At 28% alcohol, it's certainly potent but it's not so high that it's difficult to drink without watering it down or anything of that sort. This is all ginger – strong, potent, painful, burny ginger – if you are a fan of Reed's Ginger Ale then this is your thing. Don't mix it, don't add water, don't put it on ice, sip it at room temperature and you'll be in heaven.

The bottle was $35 and considering it's a spirit, a bottle should last you a while. Drink it with a dessert that will work with ginger – carrot cake was an excellent pairing – though I'm quite content just drinking it by itself.

Saturday, November 22, 2008

2008 Domaine Dupeuble Pere et Fils Beaujolais Nouveau

Here's the new annual ritual for your friends at The Wineauxs – a few days before Beaujolais Nouveau I hear about it and say to myself “nah, not this year” - then the day comes, I'm driving by the wine shop, I say to myself “nope, not this year.” My car magically goes into the parking lot and I, like out of a Romero movie, get out of the car and buy a bottle. This was $13 which made it only slightly more expensive than others.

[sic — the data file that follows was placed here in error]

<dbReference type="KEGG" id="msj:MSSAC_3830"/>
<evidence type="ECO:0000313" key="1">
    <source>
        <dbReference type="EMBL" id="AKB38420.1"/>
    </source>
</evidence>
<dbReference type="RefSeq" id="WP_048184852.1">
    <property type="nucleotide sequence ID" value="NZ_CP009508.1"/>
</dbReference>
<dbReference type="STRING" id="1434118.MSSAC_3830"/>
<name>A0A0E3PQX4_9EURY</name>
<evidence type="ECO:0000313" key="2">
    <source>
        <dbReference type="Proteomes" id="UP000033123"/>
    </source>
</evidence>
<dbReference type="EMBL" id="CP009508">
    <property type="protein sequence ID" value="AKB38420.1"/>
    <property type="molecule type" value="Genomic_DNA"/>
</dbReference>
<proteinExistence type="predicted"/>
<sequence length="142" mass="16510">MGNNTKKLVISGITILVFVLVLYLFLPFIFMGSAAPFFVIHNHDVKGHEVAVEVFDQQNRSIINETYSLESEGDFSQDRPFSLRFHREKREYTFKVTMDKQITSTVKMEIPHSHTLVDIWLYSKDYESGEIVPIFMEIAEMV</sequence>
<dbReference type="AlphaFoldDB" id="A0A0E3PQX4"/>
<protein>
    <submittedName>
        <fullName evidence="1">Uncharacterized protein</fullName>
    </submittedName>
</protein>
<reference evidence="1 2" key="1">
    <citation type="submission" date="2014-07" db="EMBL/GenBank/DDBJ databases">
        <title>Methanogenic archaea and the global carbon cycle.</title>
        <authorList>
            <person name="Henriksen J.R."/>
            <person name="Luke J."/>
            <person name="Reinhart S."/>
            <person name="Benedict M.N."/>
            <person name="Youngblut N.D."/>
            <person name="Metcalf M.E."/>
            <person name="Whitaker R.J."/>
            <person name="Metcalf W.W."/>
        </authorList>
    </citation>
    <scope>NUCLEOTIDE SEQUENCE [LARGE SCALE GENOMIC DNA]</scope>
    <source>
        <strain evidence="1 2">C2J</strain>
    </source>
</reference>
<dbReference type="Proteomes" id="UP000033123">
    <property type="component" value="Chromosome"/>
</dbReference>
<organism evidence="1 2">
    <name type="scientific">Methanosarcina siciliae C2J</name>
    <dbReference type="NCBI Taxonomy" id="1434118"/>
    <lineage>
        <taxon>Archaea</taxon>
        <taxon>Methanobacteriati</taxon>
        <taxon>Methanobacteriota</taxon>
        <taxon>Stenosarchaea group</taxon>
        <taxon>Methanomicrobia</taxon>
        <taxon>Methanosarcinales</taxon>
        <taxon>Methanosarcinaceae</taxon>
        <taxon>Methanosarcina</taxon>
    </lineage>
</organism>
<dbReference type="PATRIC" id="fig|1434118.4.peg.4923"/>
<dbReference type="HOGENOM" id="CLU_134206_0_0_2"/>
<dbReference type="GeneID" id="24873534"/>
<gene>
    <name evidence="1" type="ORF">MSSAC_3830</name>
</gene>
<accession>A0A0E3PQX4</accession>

Bubble gum and banana on the nose.

Grape stems, tart cherry, reasonable tannic structure, banana, a slight bit of cola, chocolate, and earth, with a hint of strawberry.

Some banana comes through on the finish.

Yet again – lots of sediment here so keep the bottle upright for about day and pour it slowly.

BN used to be fun, but now that every single bottle I saw was over ten bones, there's really no way to justify playing this game anymore.. If you feel compelled to buy Beaujolais Nouveau, this is probably your best bet, but if you're looking for a decent wine or something to with Thanksgiving, I'd say look elsewhere.

Wine: 5.5
QPR: 5

Tuesday, November 18, 2008

2006 Dievole Pinocchio Nero d'Avola